Displaying items by tag: demand
Municipal bond market returns remain low, but nonetheless investors seem willing to keep demanding low yield munis. This rise in demand...view the full story on our partner Magnifi's site.
The New York Times has published an interesting piece this week which argues that markets and investors are ignoring an ugly and disastrous reality: that the economy is suffering a huge and largely unprecedented collapse in demand. New data out of Europe and Japan, as well as US manufacturing demand, this week showed that demand fell sharply in May, a sharp contrast to the employment jump. The NYT argues that this systemic fall in demand will take time to play out, but that the huge decline in employment and change in behaviors will cause a rupture in demand that will play out over years.
FINSUM: The NYT piece is very bearish. We held off on covering it until new data was released overnight showing a big fall in demand.
With all the volatility in stocks and bonds over the last few months, oil hasn’t gotten much attention. Drivers will have noticed gas is cheap right now, as oil prices have fallen considerably over the last several months. But will it stay that way? Right now the IEA is forecasting solid global demand growth in 2019, which should keep prices strong, but that forecast is vulnerable to some big swings. The IEA warns that since the signals from the global economy are not strong, the forecast could have some considerable downside.
FINSUM: Oil will probably dance to the music of the economy this year. It does not seem to be a significant leading indicator at the moment.
Investors need to take note of the oil market, which has been spiking recently. Prices for Brent crude are now above $80 per barrel, a price that would have seemed unimaginable even a year ago, and a world away from the $20s we had in early 2016. The market is partly being driven higher by geopolitics, such as the new sanctions against Iran, but it is also a product of supply shortfalls. Higher prices are now coinciding with all the cost decreases firms made during the market rout, which is allowing them fat margins and the cash to pay dividends and pay down debt.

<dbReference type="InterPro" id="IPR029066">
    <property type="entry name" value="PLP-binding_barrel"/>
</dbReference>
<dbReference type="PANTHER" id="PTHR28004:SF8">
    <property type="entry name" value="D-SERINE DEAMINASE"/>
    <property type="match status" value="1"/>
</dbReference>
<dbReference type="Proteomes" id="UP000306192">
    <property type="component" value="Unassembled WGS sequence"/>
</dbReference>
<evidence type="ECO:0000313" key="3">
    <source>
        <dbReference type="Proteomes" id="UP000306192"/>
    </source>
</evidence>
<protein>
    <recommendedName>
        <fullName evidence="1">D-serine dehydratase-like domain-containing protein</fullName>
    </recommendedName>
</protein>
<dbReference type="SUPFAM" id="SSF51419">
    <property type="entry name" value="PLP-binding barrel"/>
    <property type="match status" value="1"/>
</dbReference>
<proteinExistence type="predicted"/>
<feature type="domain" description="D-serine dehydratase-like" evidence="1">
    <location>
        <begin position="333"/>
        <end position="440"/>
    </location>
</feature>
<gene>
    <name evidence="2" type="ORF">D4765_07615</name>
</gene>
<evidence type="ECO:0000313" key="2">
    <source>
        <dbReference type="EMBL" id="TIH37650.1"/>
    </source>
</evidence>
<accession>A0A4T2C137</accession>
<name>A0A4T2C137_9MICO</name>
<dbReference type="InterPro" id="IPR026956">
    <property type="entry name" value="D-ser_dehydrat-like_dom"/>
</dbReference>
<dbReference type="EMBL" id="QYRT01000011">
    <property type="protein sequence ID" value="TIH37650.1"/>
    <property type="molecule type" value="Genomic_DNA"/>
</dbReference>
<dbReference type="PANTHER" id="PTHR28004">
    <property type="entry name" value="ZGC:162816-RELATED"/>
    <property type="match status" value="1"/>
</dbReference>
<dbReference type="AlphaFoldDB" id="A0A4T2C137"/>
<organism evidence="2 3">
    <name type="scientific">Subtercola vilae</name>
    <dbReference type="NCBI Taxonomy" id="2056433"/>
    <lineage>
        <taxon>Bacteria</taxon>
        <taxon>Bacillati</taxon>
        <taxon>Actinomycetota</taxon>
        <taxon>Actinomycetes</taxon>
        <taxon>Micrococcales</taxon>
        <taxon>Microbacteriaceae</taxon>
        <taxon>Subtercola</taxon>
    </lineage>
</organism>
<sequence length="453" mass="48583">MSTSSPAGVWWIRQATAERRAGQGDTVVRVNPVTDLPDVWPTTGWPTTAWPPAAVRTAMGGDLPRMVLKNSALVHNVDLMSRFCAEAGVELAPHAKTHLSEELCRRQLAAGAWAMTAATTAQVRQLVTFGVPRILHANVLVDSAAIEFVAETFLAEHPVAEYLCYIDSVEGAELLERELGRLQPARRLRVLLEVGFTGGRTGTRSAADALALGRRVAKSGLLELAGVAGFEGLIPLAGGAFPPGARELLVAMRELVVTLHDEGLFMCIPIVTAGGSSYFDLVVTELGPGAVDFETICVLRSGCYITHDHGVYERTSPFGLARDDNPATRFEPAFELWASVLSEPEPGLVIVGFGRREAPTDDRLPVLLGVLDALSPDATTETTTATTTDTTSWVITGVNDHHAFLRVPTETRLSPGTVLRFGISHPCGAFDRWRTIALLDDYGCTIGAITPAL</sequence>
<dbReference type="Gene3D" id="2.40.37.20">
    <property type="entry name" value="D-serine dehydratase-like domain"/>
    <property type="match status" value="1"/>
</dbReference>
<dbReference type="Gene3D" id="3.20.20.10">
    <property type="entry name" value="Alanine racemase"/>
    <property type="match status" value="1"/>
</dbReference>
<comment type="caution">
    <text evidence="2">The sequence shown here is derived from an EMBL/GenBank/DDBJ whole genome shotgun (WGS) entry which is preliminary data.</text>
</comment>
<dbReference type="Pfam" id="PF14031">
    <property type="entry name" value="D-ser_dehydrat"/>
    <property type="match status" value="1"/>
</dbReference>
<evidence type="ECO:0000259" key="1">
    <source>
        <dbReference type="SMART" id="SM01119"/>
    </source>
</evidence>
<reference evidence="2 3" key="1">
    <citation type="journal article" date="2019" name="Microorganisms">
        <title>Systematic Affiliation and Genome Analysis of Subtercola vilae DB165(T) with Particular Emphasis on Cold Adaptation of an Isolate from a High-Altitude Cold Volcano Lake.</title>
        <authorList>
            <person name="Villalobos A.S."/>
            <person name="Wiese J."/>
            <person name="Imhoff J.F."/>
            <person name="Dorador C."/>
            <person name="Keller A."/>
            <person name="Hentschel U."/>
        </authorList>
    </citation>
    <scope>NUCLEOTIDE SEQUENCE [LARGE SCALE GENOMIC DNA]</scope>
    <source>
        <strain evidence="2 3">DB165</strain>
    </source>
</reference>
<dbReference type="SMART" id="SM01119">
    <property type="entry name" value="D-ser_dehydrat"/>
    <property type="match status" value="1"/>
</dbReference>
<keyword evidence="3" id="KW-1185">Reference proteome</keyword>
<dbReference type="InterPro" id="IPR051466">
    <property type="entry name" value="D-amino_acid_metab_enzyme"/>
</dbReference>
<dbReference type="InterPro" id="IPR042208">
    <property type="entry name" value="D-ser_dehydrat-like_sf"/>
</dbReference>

FINSUM: If the market can stay elevated, which seems likely for a while, then it will be transformative for the many oil and oil-related companies that have been struggling for years.
Okay, so there is a lot to be gloomy about with the stock market right now. Stocks had a terrible run last week and are off to a poor start today. However, looking in the longer-term, there is some heartening news. That news is that despite some forecasters saying the demographic backdrop for stocks looks weak as Baby Boomers begin to withdraw money as they retire, all that slack, and perhaps more will be taken up by the Millennial generation, which is the largest in the US.
FINSUM: Here is an additional argument we found interesting—that compared to market history, stock returns for the period from 2000 to 2016 were very weak on a relative basis. Coupled with the demographics, it makes one think there may some long-term potential left for this market.